*As Black History Month continues, TV One is geared up to air its original film “Behind the Movement,” the story behind how Rosa Parks’ refusal to give up her seat to a white person sparked the historic Montgomery bus boycotts in December of 1955.
The film stars Meta Golding as Rosa Parks (“The Hunger Games”), Isaiah Washington as Edgar E.D. Nixon (“Grey’s Anatomy”) and Loretta Devine as Jo Ann Robinson (“Waiting to Exhale”).
Recently, stars convened on the red carpet for the advanced screening at the Center for Civil and Human Rights in Atlanta.
Following the screening, before a packed house of attendees, the actors discussed their roles in the film and also spoke about what the film means in present day America.
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Golding said she was nervous playing Parks because she wanted to do the civil rights icon justice.
“When I got the role at first I was shocked. It was a little terrifying because Mrs. Parks meant so much to so many people,” she said. “[Aside from her not giving up her seat on the bus], I didn’t know that much about her. I didn’t know before she refused to give up her seat that she was a seasoned activist. I learned that she was a prolific author. I read all of her books, all of the biographies and I pulled those archival videos so I could hear how she sounded. I learned that Mrs. Parks was a woman of extreme faith and she talked about how her faith gave her the courage to do what she did, so I tried to picture her from a spiritual perspective.”
Isaiah Washington got the crowd energized as he talked about how the film serves as a reminder of the sacrifices made by those civil rights leaders and what it takes to affect change.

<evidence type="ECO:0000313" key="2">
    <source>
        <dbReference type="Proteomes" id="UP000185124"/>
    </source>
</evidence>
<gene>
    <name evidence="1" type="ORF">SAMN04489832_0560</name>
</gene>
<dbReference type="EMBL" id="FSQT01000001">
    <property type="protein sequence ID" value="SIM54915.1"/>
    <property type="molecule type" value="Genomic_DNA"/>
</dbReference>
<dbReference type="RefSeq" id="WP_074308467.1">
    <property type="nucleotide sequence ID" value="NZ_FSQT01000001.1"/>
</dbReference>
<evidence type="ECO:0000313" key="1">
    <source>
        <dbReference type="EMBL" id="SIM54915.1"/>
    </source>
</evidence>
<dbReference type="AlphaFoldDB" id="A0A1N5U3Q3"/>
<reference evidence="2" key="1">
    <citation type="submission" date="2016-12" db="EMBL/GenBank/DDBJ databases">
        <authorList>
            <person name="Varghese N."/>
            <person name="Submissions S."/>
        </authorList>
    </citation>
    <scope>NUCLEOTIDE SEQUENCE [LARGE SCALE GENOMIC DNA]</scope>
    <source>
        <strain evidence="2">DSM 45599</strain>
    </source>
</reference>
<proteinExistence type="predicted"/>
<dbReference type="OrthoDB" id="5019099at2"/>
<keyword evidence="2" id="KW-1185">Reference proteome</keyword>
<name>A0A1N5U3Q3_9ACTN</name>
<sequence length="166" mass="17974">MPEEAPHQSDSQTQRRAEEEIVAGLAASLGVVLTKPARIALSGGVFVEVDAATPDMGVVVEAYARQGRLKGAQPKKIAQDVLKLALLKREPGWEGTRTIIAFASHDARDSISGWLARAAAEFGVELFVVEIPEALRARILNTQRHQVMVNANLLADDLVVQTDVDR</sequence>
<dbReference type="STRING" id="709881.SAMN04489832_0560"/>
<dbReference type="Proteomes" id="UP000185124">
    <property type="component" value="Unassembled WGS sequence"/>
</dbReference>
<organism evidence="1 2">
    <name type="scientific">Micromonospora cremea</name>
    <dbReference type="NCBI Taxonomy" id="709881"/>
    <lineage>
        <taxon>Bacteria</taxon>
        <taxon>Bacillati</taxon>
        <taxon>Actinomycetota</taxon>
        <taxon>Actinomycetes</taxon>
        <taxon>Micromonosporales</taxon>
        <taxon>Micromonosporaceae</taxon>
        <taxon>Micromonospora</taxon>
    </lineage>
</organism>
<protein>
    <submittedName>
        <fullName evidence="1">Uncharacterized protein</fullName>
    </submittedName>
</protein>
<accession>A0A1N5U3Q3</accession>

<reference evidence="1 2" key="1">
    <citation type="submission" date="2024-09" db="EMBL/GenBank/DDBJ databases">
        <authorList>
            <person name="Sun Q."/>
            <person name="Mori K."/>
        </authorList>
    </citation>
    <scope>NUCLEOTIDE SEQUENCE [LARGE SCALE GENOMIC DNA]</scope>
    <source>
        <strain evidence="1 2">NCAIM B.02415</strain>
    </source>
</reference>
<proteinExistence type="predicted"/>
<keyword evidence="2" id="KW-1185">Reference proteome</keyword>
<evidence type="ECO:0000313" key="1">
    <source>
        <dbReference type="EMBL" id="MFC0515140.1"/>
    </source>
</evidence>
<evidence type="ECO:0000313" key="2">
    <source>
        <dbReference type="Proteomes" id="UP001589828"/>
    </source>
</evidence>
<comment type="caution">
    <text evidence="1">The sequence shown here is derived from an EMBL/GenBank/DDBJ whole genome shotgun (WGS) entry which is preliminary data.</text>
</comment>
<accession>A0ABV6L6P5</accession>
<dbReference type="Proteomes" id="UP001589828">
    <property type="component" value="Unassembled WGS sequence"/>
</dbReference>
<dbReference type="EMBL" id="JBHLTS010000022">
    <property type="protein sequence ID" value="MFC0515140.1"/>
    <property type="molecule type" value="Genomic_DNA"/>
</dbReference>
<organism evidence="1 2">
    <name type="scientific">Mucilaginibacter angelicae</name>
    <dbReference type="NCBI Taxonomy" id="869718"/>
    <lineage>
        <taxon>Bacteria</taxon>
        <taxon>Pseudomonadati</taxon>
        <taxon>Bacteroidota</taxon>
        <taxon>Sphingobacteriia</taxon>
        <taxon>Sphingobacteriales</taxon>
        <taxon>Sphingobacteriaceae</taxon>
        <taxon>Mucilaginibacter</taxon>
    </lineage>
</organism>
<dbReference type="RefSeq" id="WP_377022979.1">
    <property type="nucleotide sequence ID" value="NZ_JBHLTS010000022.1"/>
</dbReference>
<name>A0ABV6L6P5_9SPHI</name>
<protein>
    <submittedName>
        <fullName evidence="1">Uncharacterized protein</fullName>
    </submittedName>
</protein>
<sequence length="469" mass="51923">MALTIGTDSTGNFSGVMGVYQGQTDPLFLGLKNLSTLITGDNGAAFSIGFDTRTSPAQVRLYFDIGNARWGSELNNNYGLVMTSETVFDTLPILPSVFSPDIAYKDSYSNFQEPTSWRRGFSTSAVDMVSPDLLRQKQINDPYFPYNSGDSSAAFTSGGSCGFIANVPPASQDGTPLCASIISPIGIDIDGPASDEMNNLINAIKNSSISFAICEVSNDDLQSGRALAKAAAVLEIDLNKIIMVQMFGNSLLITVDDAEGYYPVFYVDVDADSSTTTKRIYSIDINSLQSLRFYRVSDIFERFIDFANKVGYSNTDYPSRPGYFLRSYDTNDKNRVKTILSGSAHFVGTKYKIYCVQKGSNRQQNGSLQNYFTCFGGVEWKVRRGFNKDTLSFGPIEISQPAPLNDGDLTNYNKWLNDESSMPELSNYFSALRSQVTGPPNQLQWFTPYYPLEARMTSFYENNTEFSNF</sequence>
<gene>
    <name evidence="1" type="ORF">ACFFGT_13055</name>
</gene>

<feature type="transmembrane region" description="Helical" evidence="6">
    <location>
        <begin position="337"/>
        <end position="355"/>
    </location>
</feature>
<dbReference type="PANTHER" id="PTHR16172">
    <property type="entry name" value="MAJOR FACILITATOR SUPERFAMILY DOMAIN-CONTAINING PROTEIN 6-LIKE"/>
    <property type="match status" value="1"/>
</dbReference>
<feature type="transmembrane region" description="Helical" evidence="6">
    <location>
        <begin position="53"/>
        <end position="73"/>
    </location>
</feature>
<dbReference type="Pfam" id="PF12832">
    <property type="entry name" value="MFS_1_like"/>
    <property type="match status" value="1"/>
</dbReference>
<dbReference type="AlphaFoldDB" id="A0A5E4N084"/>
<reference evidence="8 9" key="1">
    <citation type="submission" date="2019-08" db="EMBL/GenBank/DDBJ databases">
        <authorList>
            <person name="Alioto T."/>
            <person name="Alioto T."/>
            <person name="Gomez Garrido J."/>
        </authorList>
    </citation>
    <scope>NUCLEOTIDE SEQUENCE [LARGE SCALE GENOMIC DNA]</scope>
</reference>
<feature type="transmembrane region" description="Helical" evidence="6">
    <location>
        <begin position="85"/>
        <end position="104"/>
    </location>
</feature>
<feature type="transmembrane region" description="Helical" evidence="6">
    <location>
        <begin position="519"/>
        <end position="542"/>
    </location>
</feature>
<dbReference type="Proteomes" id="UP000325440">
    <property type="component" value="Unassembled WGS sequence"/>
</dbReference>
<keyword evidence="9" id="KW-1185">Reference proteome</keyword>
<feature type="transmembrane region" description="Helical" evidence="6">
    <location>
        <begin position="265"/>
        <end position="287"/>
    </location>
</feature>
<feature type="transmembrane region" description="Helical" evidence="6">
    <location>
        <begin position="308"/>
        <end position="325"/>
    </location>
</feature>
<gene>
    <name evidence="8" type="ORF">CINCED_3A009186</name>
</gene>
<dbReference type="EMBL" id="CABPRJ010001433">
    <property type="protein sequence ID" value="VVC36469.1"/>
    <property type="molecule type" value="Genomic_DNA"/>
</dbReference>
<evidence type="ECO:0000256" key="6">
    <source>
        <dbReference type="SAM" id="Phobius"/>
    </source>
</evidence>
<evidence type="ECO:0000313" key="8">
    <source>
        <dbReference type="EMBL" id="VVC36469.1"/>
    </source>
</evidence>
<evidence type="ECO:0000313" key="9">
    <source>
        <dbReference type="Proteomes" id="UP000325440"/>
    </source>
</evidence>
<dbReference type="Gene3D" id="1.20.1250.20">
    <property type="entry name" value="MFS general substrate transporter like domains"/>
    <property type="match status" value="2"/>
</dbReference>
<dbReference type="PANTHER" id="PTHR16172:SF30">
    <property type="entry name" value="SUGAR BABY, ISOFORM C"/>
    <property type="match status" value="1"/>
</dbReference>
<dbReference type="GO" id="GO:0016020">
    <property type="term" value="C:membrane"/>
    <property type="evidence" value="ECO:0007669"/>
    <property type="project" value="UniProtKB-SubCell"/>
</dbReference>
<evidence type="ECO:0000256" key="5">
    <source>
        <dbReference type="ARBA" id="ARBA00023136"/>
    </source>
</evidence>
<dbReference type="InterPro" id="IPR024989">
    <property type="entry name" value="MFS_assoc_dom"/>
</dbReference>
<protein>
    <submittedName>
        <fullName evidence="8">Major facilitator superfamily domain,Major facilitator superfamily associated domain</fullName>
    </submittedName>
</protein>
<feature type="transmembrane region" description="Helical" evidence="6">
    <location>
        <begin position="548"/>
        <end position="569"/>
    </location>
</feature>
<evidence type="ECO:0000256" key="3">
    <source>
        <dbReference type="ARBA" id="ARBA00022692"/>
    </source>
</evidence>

“I’m ready, I’ve been ready and a lot of people are not ready. Everybody is playing at it but we are under siege, he said.”
After sharing an illustration from the movie “12 Years A Slave,” He continued:
“What Willie Lynch has done to us, that was by design. So, I empathize with those [who I ask] to stick their neck out,” Washington said. “But, what I really enjoyed about the film and touching all the stones and train stations in Montgomery, is I saw the signs that said those who stick their neck out, like Rosa Parks and Dixon, that’s the only way that we are going to get change. I’m not expecting everyone to follow, but If you are going to benefit from those who stick their neck out, we have to honor that and have some reverence for them.”
“Our value is not what we have in our bank account. Our value is how we use what we have to make change, Washington said..”
“Behind the Movement” premieres on TV One on Sunday, February 11th at 7 p.m. ET / 6 p.m. CT.